“Not all people are equally able to figure out the meaning of any give part [of Scripture]. If you already know that, fine. But a great many people either don’t know it or don’t want to admit it. They believe the Holy Spirit ought to make everything in the Bible plain to any believer who reads it sincerely, without other aids being necessary. This is a widely held belief, and if it were true, there would hardly be any need for commentaries. But the Bible itself never says such things.

In fact, a good commentary is exactly the sort of thing that might help people understand more accurately those passages (e.g., John 14:26) that they think teach that the meaning of everything in the Bible ought to be plain to any devoted reader.” [2]

Other questions to reflect on include:

  • Why can a pastor explain Scripture, but a commentator can’t?
  • Why can a fellow believer help a person understand Scripture over a cup of coffee, but a commentator can’t?
  • Why can a blog post, YouTube video, or social media post teach about Scripture, but commentators can’t?

Bible commentaries, when used properly, are helpful tools — even valuable tools — to help people understand Scripture.

Well-known pastors and theologians have written Bible commentaries. See Famous Bible Commentaries to learn more.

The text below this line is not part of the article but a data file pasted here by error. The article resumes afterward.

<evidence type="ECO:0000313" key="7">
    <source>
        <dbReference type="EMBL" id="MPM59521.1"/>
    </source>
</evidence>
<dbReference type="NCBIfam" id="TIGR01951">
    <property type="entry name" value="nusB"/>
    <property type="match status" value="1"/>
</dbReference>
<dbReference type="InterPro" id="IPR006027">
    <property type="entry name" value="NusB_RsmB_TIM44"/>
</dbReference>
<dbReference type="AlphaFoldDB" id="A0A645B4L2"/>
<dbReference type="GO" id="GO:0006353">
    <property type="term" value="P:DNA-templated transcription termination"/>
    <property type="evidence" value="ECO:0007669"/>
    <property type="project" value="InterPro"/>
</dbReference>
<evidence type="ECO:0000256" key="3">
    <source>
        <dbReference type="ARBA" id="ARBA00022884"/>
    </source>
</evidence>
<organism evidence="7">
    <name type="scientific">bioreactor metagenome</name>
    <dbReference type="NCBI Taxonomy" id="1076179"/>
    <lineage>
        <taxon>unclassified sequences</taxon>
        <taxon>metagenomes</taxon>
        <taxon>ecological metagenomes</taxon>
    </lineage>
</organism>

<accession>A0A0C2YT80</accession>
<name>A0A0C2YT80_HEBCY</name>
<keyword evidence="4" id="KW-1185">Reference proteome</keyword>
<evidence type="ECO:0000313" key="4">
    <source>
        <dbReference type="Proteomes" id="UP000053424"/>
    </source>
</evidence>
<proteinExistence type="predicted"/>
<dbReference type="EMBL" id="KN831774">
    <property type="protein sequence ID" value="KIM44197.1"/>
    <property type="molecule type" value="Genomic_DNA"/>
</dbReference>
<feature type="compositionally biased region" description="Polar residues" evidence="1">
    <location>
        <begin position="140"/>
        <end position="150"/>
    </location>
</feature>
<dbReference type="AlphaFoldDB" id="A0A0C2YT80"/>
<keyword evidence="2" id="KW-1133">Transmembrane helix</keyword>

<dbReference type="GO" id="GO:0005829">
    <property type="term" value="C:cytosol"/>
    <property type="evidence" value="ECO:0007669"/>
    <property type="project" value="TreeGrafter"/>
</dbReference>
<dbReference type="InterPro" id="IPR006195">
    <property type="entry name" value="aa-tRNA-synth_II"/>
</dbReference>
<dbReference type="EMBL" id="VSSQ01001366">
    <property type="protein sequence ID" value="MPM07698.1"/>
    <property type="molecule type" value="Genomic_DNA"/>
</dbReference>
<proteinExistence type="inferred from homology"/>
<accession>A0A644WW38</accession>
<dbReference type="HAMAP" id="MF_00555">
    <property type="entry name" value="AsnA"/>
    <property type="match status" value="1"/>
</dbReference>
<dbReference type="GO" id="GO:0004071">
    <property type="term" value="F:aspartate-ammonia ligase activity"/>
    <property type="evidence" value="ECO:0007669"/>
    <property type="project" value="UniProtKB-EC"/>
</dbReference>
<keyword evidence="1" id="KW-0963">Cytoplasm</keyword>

How to build a commentary library

In their book How to Read the Bible for All It’s Worth: A Guide to Understanding the Bible, authors Gordon D. Fee and Douglas Stuart write: “If you are a serious Bible student, you will eventually want to secure, or have access to, a good commentary for each book of the Bible” (p. 246).

People who use Bible commentaries often don’t buy dozens of volumes all at once. Instead, they build up their commentary library over time. Places to buy, or access, commentaries include:

  • Bookstores: great option because some have used copies
  • Online retailers: some have used copies
  • Public libraries: some public libraries have Bible reference materials, like commentaries, that can be checked out
  • Church libraries: some churches have lending libraries that include Bible commentaries
  • School libraries: some Christian schools, including Bible colleges and seminaries, allow visitors to read books in their facility

Next steps:

[1] How to Read the Bible for All It’s Worth by Gordon Fee and Douglas Stuart.
[2] A Guide to Selecting and Using Bible Commentaries” by Douglas Stuart. p. 9-10.

Daniel Isaiah Joseph

Daniel's seminary degree is in Exegetical Theology. He was a pastor for 10 years. As a professor, he has taught Bible and theology courses at two Christian universities. Please see his About page for details.